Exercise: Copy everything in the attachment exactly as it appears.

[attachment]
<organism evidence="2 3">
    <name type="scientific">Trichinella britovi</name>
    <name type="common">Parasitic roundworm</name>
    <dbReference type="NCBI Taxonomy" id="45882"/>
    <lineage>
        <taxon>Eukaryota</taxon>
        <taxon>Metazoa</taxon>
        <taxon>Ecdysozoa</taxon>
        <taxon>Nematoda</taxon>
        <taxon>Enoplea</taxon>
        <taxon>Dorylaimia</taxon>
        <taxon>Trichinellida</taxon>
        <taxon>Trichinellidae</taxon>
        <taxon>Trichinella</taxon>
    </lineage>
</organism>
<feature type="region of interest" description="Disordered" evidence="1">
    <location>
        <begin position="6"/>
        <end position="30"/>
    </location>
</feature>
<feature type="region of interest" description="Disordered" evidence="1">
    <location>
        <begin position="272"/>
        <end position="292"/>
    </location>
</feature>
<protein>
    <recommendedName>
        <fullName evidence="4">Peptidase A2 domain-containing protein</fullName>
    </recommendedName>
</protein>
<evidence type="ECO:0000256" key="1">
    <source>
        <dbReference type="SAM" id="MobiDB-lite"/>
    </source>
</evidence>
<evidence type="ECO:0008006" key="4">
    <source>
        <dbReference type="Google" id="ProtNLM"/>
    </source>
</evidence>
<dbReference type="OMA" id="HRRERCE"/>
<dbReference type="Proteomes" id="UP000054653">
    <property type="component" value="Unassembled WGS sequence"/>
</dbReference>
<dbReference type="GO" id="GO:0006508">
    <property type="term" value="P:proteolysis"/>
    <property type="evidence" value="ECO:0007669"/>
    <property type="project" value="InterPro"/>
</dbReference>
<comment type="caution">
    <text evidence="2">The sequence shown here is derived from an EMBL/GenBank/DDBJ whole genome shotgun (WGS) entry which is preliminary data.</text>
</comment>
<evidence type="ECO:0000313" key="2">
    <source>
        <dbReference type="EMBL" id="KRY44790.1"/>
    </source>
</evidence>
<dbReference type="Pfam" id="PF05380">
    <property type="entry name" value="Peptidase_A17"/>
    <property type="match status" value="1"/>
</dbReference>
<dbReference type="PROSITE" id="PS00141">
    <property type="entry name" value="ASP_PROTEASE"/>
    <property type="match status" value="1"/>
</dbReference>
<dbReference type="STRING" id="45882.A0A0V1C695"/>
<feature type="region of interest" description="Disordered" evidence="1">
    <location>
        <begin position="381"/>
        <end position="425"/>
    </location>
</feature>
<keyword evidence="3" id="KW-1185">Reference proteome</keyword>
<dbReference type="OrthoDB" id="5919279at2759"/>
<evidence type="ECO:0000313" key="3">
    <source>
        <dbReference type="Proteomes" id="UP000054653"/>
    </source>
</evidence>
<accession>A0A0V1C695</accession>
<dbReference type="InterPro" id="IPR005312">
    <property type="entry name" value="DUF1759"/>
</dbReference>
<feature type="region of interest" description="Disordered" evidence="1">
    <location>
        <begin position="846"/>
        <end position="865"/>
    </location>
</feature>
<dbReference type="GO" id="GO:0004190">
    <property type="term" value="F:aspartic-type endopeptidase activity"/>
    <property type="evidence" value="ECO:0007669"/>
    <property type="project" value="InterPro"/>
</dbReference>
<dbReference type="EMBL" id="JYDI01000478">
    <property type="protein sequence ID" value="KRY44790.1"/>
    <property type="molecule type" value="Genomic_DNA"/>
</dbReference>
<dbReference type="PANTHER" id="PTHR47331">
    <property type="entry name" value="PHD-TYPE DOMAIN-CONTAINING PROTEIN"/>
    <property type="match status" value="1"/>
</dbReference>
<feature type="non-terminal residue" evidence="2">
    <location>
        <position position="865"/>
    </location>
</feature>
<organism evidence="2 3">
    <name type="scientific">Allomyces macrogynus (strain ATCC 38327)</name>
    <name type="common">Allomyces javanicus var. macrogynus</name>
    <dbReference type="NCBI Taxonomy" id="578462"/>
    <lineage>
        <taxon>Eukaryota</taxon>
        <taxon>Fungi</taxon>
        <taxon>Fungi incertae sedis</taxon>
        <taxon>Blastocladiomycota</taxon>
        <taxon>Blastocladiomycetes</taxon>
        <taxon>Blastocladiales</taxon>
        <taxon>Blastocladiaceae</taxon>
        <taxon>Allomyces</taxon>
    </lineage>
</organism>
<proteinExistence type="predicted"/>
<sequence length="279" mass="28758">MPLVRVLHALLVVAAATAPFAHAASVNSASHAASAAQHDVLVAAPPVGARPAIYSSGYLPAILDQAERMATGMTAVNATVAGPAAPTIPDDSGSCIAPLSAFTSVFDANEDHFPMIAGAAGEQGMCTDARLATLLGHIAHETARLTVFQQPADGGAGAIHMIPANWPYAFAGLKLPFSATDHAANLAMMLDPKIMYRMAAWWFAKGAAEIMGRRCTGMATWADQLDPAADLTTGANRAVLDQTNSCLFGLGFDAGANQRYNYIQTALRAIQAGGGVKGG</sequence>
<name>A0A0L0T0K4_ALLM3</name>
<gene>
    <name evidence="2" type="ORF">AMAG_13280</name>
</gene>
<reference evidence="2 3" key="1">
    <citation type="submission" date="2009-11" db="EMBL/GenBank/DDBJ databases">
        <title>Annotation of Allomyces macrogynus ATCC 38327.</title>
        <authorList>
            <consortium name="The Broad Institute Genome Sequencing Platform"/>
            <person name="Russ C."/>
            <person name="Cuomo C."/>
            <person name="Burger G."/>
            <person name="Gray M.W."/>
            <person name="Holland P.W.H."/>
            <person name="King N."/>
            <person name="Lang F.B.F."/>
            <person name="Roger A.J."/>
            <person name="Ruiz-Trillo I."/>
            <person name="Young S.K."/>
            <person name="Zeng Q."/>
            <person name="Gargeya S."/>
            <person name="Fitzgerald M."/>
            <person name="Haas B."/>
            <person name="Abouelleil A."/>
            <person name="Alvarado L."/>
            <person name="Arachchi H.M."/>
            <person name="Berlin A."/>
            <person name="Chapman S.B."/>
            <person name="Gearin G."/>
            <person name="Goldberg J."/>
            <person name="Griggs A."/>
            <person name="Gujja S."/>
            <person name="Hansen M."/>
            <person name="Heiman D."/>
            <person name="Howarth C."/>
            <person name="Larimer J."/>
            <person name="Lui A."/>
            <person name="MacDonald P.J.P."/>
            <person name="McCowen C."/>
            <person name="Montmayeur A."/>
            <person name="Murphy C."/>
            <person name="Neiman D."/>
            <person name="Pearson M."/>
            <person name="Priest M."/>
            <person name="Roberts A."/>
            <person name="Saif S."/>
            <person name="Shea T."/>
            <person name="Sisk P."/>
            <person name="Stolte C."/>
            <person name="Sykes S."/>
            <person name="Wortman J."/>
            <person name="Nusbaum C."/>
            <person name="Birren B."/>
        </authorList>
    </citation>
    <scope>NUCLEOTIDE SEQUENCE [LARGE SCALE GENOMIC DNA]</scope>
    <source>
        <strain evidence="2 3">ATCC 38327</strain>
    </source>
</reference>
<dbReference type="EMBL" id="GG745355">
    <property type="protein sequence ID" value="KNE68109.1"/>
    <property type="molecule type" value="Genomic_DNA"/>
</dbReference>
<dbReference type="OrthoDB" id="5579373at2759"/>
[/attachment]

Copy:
<organism evidence="2 3">
    <name type="scientific">Trichinella britovi</name>
    <name type="common">Parasitic roundworm</name>
    <dbReference type="NCBI Taxonomy" id="45882"/>
    <lineage>
        <taxon>Eukaryota</taxon>
        <taxon>Metazoa</taxon>
        <taxon>Ecdysozoa</taxon>
        <taxon>Nematoda</taxon>
        <taxon>Enoplea</taxon>
        <taxon>Dorylaimia</taxon>
        <taxon>Trichinellida</taxon>
        <taxon>Trichinellidae</taxon>
        <taxon>Trichinella</taxon>
    </lineage>
</organism>
<feature type="region of interest" description="Disordered" evidence="1">
    <location>
        <begin position="6"/>
        <end position="30"/>
    </location>
</feature>
<feature type="region of interest" description="Disordered" evidence="1">
    <location>
        <begin position="272"/>
        <end position="292"/>
    </location>
</feature>
<protein>
    <recommendedName>
        <fullName evidence="4">Peptidase A2 domain-containing protein</fullName>
    </recommendedName>
</protein>
<evidence type="ECO:0000256" key="1">
    <source>
        <dbReference type="SAM" id="MobiDB-lite"/>
    </source>
</evidence>
<evidence type="ECO:0008006" key="4">
    <source>
        <dbReference type="Google" id="ProtNLM"/>
    </source>
</evidence>
<dbReference type="OMA" id="HRRERCE"/>
<dbReference type="Proteomes" id="UP000054653">
    <property type="component" value="Unassembled WGS sequence"/>
</dbReference>
<dbReference type="GO" id="GO:0006508">
    <property type="term" value="P:proteolysis"/>
    <property type="evidence" value="ECO:0007669"/>
    <property type="project" value="InterPro"/>
</dbReference>
<comment type="caution">
    <text evidence="2">The sequence shown here is derived from an EMBL/GenBank/DDBJ whole genome shotgun (WGS) entry which is preliminary data.</text>
</comment>
<evidence type="ECO:0000313" key="2">
    <source>
        <dbReference type="EMBL" id="KRY44790.1"/>
    </source>
</evidence>
<dbReference type="Pfam" id="PF05380">
    <property type="entry name" value="Peptidase_A17"/>
    <property type="match status" value="1"/>
</dbReference>
<dbReference type="PROSITE" id="PS00141">
    <property type="entry name" value="ASP_PROTEASE"/>
    <property type="match status" value="1"/>
</dbReference>
<dbReference type="STRING" id="45882.A0A0V1C695"/>
<feature type="region of interest" description="Disordered" evidence="1">
    <location>
        <begin position="381"/>
        <end position="425"/>
    </location>
</feature>
<keyword evidence="3" id="KW-1185">Reference proteome</keyword>
<dbReference type="OrthoDB" id="5919279at2759"/>
<evidence type="ECO:0000313" key="3">
    <source>
        <dbReference type="Proteomes" id="UP000054653"/>
    </source>
</evidence>
<accession>A0A0V1C695</accession>
<dbReference type="InterPro" id="IPR005312">
    <property type="entry name" value="DUF1759"/>
</dbReference>
<feature type="region of interest" description="Disordered" evidence="1">
    <location>
        <begin position="846"/>
        <end position="865"/>
    </location>
</feature>
<dbReference type="GO" id="GO:0004190">
    <property type="term" value="F:aspartic-type endopeptidase activity"/>
    <property type="evidence" value="ECO:0007669"/>
    <property type="project" value="InterPro"/>
</dbReference>
<dbReference type="EMBL" id="JYDI01000478">
    <property type="protein sequence ID" value="KRY44790.1"/>
    <property type="molecule type" value="Genomic_DNA"/>
</dbReference>
<dbReference type="PANTHER" id="PTHR47331">
    <property type="entry name" value="PHD-TYPE DOMAIN-CONTAINING PROTEIN"/>
    <property type="match status" value="1"/>
</dbReference>
<feature type="non-terminal residue" evidence="2">
    <location>
        <position position="865"/>
    </location>
</feature>
<organism evidence="2 3">
    <name type="scientific">Allomyces macrogynus (strain ATCC 38327)</name>
    <name type="common">Allomyces javanicus var. macrogynus</name>
    <dbReference type="NCBI Taxonomy" id="578462"/>
    <lineage>
        <taxon>Eukaryota</taxon>
        <taxon>Fungi</taxon>
        <taxon>Fungi incertae sedis</taxon>
        <taxon>Blastocladiomycota</taxon>
        <taxon>Blastocladiomycetes</taxon>
        <taxon>Blastocladiales</taxon>
        <taxon>Blastocladiaceae</taxon>
        <taxon>Allomyces</taxon>
    </lineage>
</organism>
<proteinExistence type="predicted"/>
<sequence length="279" mass="28758">MPLVRVLHALLVVAAATAPFAHAASVNSASHAASAAQHDVLVAAPPVGARPAIYSSGYLPAILDQAERMATGMTAVNATVAGPAAPTIPDDSGSCIAPLSAFTSVFDANEDHFPMIAGAAGEQGMCTDARLATLLGHIAHETARLTVFQQPADGGAGAIHMIPANWPYAFAGLKLPFSATDHAANLAMMLDPKIMYRMAAWWFAKGAAEIMGRRCTGMATWADQLDPAADLTTGANRAVLDQTNSCLFGLGFDAGANQRYNYIQTALRAIQAGGGVKGG</sequence>
<name>A0A0L0T0K4_ALLM3</name>
<gene>
    <name evidence="2" type="ORF">AMAG_13280</name>
</gene>
<reference evidence="2 3" key="1">
    <citation type="submission" date="2009-11" db="EMBL/GenBank/DDBJ databases">
        <title>Annotation of Allomyces macrogynus ATCC 38327.</title>
        <authorList>
            <consortium name="The Broad Institute Genome Sequencing Platform"/>
            <person name="Russ C."/>
            <person name="Cuomo C."/>
            <person name="Burger G."/>
            <person name="Gray M.W."/>
            <person name="Holland P.W.H."/>
            <person name="King N."/>
            <person name="Lang F.B.F."/>
            <person name="Roger A.J."/>
            <person name="Ruiz-Trillo I."/>
            <person name="Young S.K."/>
            <person name="Zeng Q."/>
            <person name="Gargeya S."/>
            <person name="Fitzgerald M."/>
            <person name="Haas B."/>
            <person name="Abouelleil A."/>
            <person name="Alvarado L."/>
            <person name="Arachchi H.M."/>
            <person name="Berlin A."/>
            <person name="Chapman S.B."/>
            <person name="Gearin G."/>
            <person name="Goldberg J."/>
            <person name="Griggs A."/>
            <person name="Gujja S."/>
            <person name="Hansen M."/>
            <person name="Heiman D."/>
            <person name="Howarth C."/>
            <person name="Larimer J."/>
            <person name="Lui A."/>
            <person name="MacDonald P.J.P."/>
            <person name="McCowen C."/>
            <person name="Montmayeur A."/>
            <person name="Murphy C."/>
            <person name="Neiman D."/>
            <person name="Pearson M."/>
            <person name="Priest M."/>
            <person name="Roberts A."/>
            <person name="Saif S."/>
            <person name="Shea T."/>
            <person name="Sisk P."/>
            <person name="Stolte C."/>
            <person name="Sykes S."/>
            <person name="Wortman J."/>
            <person name="Nusbaum C."/>
            <person name="Birren B."/>
        </authorList>
    </citation>
    <scope>NUCLEOTIDE SEQUENCE [LARGE SCALE GENOMIC DNA]</scope>
    <source>
        <strain evidence="2 3">ATCC 38327</strain>
    </source>
</reference>
<dbReference type="EMBL" id="GG745355">
    <property type="protein sequence ID" value="KNE68109.1"/>
    <property type="molecule type" value="Genomic_DNA"/>
</dbReference>
<dbReference type="OrthoDB" id="5579373at2759"/>